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28 April1945
5 p.m. in Dongo
Luca Schenini | In collaborazione con AAMOD - Archivio audiovisivo del movimento operaio e democratico
Music by Guglielmo Pagnozzi

28 April, it is five o'clock in the afternoon: in Dongo, on Lake Como, a number of prominent Fascist figures are shot, such as ministers, commanders of the black brigades, colonels of the Republican National Guard, and loyalists. A few kilometres away, the execution of Mussolini and Claretta Petacci had already taken place. The story is well known. Less so is this very short 9.5 mm film, forgotten for a long time. The first to rediscover it is director and archivist Ansano Giannarelli, while working on a documentary for the 30th anniversary of the Liberation.

A timber merchant with a passion for photography and cinema, Luca Schenini, rushes in that afternoon of 28 April with his camera to film that moment, which he knows is historic. From here on, the events of the film are mysterious: removed from the camera by one of the partisans, it is probably damaged.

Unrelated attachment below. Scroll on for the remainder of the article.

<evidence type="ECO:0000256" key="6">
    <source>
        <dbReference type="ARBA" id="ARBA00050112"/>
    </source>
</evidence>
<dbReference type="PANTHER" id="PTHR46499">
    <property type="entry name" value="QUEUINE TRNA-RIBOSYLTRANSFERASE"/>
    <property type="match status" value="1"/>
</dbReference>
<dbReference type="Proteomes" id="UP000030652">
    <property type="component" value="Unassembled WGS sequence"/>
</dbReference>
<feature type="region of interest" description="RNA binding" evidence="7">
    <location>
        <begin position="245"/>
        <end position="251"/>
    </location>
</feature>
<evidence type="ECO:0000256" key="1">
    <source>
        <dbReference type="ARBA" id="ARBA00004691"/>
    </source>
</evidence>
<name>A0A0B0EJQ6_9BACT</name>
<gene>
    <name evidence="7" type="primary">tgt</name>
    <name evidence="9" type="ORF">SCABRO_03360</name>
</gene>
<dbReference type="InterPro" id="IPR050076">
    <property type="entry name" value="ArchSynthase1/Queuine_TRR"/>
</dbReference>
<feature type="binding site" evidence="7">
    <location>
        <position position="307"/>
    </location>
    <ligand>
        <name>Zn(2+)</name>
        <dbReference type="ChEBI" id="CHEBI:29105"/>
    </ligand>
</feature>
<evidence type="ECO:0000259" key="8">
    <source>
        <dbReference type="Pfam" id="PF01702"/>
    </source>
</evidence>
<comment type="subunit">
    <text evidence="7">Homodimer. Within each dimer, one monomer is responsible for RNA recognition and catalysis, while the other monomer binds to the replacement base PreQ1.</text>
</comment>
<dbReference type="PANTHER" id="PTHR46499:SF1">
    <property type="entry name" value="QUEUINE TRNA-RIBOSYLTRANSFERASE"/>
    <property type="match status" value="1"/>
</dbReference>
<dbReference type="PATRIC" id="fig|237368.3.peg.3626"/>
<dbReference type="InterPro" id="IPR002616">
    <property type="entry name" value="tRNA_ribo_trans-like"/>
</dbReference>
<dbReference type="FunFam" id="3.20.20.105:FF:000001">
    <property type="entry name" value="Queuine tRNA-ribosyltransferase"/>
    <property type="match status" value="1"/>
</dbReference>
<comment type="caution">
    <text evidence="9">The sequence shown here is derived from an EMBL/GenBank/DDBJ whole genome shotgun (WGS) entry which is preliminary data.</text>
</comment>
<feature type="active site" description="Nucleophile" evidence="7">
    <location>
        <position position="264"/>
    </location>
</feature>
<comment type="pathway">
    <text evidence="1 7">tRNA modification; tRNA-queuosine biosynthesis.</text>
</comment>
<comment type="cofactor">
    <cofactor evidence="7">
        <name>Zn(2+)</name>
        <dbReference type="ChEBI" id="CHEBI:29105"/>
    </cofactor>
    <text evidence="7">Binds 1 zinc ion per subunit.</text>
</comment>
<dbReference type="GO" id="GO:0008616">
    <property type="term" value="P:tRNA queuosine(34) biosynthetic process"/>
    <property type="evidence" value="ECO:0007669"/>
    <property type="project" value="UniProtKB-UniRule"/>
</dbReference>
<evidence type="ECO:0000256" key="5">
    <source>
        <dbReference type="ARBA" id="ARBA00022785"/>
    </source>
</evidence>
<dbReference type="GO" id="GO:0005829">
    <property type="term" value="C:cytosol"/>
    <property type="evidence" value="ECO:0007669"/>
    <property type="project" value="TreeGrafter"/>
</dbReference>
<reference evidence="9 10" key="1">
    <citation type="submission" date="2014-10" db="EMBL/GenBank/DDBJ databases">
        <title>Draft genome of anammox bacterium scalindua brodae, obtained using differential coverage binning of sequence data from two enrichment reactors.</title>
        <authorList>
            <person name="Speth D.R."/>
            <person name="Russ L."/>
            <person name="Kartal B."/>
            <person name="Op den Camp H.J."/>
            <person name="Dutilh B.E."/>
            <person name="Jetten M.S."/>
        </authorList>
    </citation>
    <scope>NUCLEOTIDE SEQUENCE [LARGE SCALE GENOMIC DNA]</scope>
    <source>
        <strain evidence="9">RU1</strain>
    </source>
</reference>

But what do we see in the film that has just been digitised from a 16mm copy, the only one in existence? In the frame the central perforation of the 9.5mm runs over the images. Overexposure has burnt out the right side of the film in particular, rendering a large part of the frames unreadable. The footage is concise: the sequence opens with the prisoner hierarchs leaving the town hall, each escorted by a partisan. We see Pavolini, Barracu, Bombacci. They are made to line up with their backs to the balustrade, a priest passes by. Change of frame, the cameraman has moved, the bodies are already on the ground, the figures of the partisans silhouetted against the lake. Then the cameraman runs in the direction of something: the town hall and the exit of the fascist prisoners escorted by the partisans.

The film has been spliced incorrectly: the final frames are actually the initial ones. But, above all, the precise moment of the shooting is missing. We see the platoon, the prisoners lined up but not the shots, replaced by a few seconds of white.

This absence of the crucial moment, combined with the difficulty of reading the images, may be one of the causes of the oblivion of this footage. In reality, the interest of these images lies precisely in their uncertain nature, in the shooting errors, in the holes. All elements that tell us about other, more subtle aspects of that event in history and its complicated memory, still glowing today.